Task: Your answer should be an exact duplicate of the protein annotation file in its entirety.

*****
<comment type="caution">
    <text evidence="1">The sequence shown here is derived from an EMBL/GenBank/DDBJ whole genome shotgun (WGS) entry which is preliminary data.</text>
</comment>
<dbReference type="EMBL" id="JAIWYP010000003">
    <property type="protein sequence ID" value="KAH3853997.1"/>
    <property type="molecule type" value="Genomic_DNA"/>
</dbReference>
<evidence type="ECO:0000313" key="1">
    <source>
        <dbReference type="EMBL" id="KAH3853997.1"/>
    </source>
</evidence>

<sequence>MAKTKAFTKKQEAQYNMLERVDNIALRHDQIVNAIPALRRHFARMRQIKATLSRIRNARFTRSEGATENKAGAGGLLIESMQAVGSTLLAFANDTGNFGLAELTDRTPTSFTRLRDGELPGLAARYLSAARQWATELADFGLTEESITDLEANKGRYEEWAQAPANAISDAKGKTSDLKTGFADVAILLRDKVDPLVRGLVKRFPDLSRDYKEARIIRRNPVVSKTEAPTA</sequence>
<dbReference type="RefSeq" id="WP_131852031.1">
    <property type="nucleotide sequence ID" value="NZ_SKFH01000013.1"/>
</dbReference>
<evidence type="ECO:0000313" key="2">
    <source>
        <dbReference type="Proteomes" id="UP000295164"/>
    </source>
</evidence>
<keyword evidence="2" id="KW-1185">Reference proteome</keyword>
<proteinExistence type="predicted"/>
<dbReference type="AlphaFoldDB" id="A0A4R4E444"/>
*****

<comment type="caution">
    <text evidence="1">The sequence shown here is derived from an EMBL/GenBank/DDBJ whole genome shotgun (WGS) entry which is preliminary data.</text>
</comment>
<dbReference type="EMBL" id="JAIWYP010000003">
    <property type="protein sequence ID" value="KAH3853997.1"/>
    <property type="molecule type" value="Genomic_DNA"/>
</dbReference>
<evidence type="ECO:0000313" key="1">
    <source>
        <dbReference type="EMBL" id="KAH3853997.1"/>
    </source>
</evidence>

<sequence>MAKTKAFTKKQEAQYNMLERVDNIALRHDQIVNAIPALRRHFARMRQIKATLSRIRNARFTRSEGATENKAGAGGLLIESMQAVGSTLLAFANDTGNFGLAELTDRTPTSFTRLRDGELPGLAARYLSAARQWATELADFGLTEESITDLEANKGRYEEWAQAPANAISDAKGKTSDLKTGFADVAILLRDKVDPLVRGLVKRFPDLSRDYKEARIIRRNPVVSKTEAPTA</sequence>
<dbReference type="RefSeq" id="WP_131852031.1">
    <property type="nucleotide sequence ID" value="NZ_SKFH01000013.1"/>
</dbReference>
<evidence type="ECO:0000313" key="2">
    <source>
        <dbReference type="Proteomes" id="UP000295164"/>
    </source>
</evidence>
<keyword evidence="2" id="KW-1185">Reference proteome</keyword>
<proteinExistence type="predicted"/>
<dbReference type="AlphaFoldDB" id="A0A4R4E444"/>